Product Engineering

Jest – Fast and Furious Unit Testing Framework

blog_framework_testing

Jest is an open source JavaScript unit testing framework, used by Facebook to test all JavaScript code including React applications. Jest is built on top of Jasmine. Unit testing of JavaScript code without jest framework needs Test runner such as Mocha or Jasmine, assertion library such as Chai, mocks, stubs, mocking library such as Sinon. But Jest is having in built all features available.

Due to zero configuration, test execution time using Jest is very less as compared to other existing frameworks. It automatically finds and executes tests with file extensions like .spec.js, .test.js. Jest provides great integration with Babel, which is helpful for applications which are using ES6 features. With Fast interactive watch mode, it runs only the tests that are relevant to the changes made in the files. No additional setup needed for the generation of code coverage report. Also, it is very easy to migrate JavaScript test files from other frameworks into Jest using Code mods tool.

One of the additional feature provided by Jest is Snapshot testing. Initially, during the first run, Jest will render UI layout, actions of application component and captures a snapshot in .snap file. If anything changes in a component, then Jest will fail the unit test cases by comparing with saved snapshots. Then the developer can update the snapshot by jest –updateSnapshot command. The size of a snapshot file is very less than 300KB. Also, Jest can save snapshots in a human-readable format by the use of external plugins like pretty-format, eslint-plugin-jest etc.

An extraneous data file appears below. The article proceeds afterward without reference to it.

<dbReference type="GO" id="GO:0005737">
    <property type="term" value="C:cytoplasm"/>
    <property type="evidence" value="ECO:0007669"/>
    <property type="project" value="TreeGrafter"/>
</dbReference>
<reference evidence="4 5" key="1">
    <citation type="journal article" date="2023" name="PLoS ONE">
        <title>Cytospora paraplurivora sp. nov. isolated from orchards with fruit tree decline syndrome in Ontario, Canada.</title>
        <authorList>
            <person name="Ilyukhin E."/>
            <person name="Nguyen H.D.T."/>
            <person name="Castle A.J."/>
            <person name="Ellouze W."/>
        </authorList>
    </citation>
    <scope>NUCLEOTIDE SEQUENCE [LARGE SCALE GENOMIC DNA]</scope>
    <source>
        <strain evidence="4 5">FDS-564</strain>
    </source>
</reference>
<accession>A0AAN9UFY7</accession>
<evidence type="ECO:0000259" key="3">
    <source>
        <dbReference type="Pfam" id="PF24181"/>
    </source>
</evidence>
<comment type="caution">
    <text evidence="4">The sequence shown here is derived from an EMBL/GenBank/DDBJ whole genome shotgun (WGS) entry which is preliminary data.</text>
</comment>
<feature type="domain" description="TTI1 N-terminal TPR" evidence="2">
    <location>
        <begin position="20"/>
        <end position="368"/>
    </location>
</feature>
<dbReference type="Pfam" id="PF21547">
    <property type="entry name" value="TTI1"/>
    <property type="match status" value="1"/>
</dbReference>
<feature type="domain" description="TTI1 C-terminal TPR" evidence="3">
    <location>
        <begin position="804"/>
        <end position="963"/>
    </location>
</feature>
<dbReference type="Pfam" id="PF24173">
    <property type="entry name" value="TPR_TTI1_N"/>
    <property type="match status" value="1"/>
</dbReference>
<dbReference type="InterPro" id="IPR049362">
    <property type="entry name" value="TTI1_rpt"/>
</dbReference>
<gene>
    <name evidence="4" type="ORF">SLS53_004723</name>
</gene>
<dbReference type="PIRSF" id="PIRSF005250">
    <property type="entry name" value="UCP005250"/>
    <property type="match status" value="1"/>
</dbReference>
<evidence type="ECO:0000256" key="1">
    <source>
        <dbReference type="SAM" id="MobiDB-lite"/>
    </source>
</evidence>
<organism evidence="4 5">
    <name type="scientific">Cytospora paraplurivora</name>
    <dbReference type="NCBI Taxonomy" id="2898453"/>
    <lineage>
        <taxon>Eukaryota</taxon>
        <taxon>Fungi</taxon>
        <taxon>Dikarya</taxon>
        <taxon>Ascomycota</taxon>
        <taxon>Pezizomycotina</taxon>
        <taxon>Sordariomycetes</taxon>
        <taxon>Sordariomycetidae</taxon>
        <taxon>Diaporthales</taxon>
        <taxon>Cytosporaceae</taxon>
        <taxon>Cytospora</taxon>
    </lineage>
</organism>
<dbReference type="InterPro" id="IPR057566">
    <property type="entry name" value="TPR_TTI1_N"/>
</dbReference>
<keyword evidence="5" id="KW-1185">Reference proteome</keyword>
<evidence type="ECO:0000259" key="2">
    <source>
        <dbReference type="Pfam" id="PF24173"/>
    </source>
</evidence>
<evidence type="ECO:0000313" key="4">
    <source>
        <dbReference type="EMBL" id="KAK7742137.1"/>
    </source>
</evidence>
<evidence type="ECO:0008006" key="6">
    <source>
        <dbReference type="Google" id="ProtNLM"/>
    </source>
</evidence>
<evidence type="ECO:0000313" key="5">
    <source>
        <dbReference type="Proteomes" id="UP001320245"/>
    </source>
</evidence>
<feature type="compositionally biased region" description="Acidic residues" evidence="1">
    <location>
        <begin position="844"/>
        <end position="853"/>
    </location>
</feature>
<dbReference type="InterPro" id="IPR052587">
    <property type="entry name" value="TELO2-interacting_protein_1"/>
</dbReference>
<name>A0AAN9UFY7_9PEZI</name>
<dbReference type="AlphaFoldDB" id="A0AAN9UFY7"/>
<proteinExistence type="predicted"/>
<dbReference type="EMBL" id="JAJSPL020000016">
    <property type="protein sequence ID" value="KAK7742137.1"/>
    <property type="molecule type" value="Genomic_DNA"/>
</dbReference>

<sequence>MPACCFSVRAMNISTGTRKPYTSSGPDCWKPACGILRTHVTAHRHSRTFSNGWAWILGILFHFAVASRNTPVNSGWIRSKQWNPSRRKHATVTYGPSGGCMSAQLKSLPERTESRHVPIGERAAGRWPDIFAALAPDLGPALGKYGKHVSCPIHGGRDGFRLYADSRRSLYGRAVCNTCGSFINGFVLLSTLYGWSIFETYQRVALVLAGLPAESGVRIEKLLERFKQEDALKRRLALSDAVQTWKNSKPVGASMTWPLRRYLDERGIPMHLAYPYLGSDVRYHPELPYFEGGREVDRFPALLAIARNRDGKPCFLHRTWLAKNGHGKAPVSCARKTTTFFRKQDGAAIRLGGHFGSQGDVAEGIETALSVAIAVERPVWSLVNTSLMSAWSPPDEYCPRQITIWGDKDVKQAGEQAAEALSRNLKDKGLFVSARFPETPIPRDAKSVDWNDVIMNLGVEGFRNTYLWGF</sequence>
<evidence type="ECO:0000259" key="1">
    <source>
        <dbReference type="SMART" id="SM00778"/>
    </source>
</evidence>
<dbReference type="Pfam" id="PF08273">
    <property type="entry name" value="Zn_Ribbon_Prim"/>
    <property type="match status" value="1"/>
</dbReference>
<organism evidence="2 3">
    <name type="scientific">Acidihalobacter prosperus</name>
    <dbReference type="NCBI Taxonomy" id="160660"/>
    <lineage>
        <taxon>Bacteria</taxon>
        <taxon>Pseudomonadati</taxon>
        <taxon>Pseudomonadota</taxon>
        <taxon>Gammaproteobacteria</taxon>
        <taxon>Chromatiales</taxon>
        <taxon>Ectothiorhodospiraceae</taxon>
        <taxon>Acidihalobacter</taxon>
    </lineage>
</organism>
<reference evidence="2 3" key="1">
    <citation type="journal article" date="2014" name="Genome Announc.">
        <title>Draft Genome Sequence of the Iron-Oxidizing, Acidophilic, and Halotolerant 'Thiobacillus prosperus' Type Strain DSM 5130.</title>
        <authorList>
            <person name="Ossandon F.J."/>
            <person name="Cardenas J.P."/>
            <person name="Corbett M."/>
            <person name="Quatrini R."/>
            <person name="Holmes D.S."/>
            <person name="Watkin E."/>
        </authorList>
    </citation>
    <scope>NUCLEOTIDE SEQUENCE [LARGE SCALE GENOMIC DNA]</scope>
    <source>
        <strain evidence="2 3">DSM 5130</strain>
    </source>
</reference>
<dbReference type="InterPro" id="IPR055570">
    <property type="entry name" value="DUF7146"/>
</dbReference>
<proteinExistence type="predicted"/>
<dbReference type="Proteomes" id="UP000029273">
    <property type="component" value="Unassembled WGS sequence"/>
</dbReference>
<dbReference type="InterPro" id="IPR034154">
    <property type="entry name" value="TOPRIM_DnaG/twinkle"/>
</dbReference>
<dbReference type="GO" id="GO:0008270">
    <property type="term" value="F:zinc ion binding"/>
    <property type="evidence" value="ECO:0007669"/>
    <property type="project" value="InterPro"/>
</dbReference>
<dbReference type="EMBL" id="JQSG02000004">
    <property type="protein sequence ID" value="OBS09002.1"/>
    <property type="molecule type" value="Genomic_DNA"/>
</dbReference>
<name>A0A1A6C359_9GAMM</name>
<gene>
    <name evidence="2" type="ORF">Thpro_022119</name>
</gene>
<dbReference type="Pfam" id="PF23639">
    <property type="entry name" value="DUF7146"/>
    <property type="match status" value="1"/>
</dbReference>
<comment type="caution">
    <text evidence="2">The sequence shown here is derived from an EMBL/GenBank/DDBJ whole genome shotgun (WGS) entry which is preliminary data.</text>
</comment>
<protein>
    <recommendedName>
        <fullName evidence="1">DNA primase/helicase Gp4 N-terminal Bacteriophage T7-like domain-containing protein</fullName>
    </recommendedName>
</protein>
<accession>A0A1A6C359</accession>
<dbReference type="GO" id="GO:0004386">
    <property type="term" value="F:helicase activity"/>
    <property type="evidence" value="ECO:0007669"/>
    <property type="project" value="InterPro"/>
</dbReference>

Installation Steps:

  • Add Jest in the devDependencies part of the package.json file, so that it will only be installed in the development environment and not in production.
  • Use the terminal to run the following commands.
    npm install --save-dev jest or
    
    yarn add --dev jest
  • Add a .babelrc file in the project’s root folder. If the application is made using ES6 and React.js, then add babel-preset-env and babel-preset-react presets in .babelrc file as shown below.
    {
      “presets”: [“env”, “react”]
    }
  • Add the following code to your package.json file
    “Scripts”: {
         “test”: “jest”
     }

    Following is the basic syntax for writing any test case.

    describe('Test Suite Description', () => {
      test(Test case description, () => {
        expect(1+1).toBe(2)
      })
    })

 

Following are the common list of assertion methods provided by Jest.

  • toBe returns true is expected value is equal to defined value.
  • toEqual returns true if the expected object is equal to the defined object.
  • toBeNull returns true if the value is null
  • toBeUndefined returns true if the value is undefined
  • toBeDefined returns true if the value is not undefined
  • toBeTruthy returns true if the expected value is true
  • toBeFalsy returns false if the expected value is false
  • toBeGreaterThan returns true if the expected value is greater than the defined value.